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May-June 2017

Who treats Canada’s often-overlooked patients?

How Dr. Paul Caulford has helped and treated asylum seekers

Pema Tsering@PemaTsering1

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Dr. Paul Caulford has had a busy and unusual year. Since November 2016, he’s seen an unprecedented volume of patients and treated a peculiarly high number of frostbite cases. Many of these visitors have travelled on foot from the United States, escaping the Trump administration’s anti-immigration agenda. As the co-founder of the Canadian Centre for Refugee and Immigrant Healthcare (CCRIHC), Caulford and his small team of volunteers are often the first people asylum seekers turn to when they arrive in southern Ontario.

Caulford for webCaulford, along with Jennifer D’Andrade, founded the clinic in 1999. While they intended to help undocumented migrants safely access health care (many avoid it for fear of being detained or deported), another objective was to fill the health care gap for sponsored refugees.

Government-assisted refugees and other refugee claimants in Canada access health care through the Interim Federal Health Program (IFH). “The problem is that a lot of places like walk-in clinics and medical offices won’t take IFH,” Caulford explains, because doctors aren’t required to sign on to the program. In many cases, refugees can only access health care through expensive emergency room visits.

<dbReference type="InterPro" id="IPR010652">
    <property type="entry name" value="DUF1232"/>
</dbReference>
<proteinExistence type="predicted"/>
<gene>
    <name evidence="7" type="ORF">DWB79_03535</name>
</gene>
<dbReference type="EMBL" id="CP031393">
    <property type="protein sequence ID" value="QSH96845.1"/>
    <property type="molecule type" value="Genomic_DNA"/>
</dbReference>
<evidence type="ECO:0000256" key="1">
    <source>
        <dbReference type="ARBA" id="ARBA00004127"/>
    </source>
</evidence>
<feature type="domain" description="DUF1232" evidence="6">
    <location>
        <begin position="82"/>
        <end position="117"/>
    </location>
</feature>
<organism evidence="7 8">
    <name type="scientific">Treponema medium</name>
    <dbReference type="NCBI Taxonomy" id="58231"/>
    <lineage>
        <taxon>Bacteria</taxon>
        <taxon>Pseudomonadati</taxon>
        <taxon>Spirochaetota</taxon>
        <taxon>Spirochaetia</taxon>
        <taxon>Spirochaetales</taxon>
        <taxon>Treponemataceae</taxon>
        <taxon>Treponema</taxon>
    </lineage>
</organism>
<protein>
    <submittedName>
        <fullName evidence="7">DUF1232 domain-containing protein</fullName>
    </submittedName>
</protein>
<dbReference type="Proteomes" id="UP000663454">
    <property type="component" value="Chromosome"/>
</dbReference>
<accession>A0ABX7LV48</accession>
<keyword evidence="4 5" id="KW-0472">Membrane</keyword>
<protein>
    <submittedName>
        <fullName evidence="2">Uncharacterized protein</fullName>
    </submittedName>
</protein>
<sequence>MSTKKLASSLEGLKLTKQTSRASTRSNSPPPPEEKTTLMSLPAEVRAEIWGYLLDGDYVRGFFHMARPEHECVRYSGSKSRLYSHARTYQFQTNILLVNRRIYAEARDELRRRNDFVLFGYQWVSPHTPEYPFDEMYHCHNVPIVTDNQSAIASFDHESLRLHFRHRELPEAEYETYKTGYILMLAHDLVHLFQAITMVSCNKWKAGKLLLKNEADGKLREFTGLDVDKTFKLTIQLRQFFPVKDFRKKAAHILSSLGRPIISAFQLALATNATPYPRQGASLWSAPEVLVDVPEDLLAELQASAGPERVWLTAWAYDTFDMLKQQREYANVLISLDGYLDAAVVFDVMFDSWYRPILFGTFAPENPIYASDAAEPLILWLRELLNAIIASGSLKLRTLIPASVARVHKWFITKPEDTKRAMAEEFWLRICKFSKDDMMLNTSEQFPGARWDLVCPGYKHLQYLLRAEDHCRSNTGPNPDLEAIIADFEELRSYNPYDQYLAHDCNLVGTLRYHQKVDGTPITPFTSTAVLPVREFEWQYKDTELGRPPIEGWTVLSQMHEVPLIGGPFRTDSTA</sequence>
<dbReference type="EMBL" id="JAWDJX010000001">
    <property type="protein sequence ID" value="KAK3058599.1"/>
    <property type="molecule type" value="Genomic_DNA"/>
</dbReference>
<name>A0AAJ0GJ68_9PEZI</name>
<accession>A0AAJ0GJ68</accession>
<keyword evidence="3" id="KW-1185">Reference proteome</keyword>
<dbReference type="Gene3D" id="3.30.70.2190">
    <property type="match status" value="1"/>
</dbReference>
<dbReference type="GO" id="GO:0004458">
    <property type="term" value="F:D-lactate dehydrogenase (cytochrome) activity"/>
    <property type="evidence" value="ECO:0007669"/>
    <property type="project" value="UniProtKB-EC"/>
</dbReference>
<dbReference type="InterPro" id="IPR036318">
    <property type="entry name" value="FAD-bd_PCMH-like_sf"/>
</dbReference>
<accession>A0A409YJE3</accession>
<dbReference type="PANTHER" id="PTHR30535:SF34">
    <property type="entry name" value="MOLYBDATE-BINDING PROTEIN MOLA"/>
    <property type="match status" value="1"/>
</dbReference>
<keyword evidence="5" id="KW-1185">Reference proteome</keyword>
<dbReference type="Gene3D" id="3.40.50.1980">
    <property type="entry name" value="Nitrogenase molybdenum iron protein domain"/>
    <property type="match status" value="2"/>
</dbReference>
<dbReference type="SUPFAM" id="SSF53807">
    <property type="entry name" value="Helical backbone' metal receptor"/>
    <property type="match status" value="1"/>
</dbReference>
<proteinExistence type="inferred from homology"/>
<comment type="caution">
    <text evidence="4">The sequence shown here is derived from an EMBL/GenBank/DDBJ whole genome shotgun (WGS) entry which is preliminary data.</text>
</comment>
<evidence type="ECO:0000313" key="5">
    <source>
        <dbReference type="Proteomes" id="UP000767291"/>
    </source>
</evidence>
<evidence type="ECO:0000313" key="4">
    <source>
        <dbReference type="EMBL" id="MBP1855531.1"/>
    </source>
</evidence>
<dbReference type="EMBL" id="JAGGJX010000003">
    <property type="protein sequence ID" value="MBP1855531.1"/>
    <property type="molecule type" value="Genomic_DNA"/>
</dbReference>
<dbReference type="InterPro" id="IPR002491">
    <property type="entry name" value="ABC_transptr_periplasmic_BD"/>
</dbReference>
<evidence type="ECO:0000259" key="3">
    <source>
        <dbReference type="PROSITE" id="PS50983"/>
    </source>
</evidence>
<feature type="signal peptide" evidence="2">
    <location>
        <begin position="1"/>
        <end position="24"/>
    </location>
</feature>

“When we found out about this in 1999, we were shocked,” says Caulford. “We found thousands of people living and working in our community, going side by side with us to the parks with their children, but as soon as they get to the door for their own health care, it’s shut for them.”

The CCRIHC provides daytime and evening health care assistance to its many patients. The clinic had more than 3,000 patient visits last year—a number that continues to grow as Canada’s refugee health system remains stagnant yet increasingly in demand.

“It’s been very hard to get government-assisted funding for the clinic,” Caulford says. “We have a little bit of a grant that we use for some lab tests and X-rays but it runs out very early. There’s no money for rent, supplies, security, telephones, computers— what it takes to run an office.” All 30 volunteer doctors pool money together to help pay for the clinic from their own pockets.

“Canada is a compassionate nation with a humanitarian soul, and I’m proud of our country, and proud to be doing this,” says Caulford, who hopes the government will enforce a health care program that offers all refugees—documented or not—coverage for urgent circumstances. “But Canada has lived and profited from this dirty little secret. To have people working here, paying taxes here, but not giving them health care in return is shameful.”

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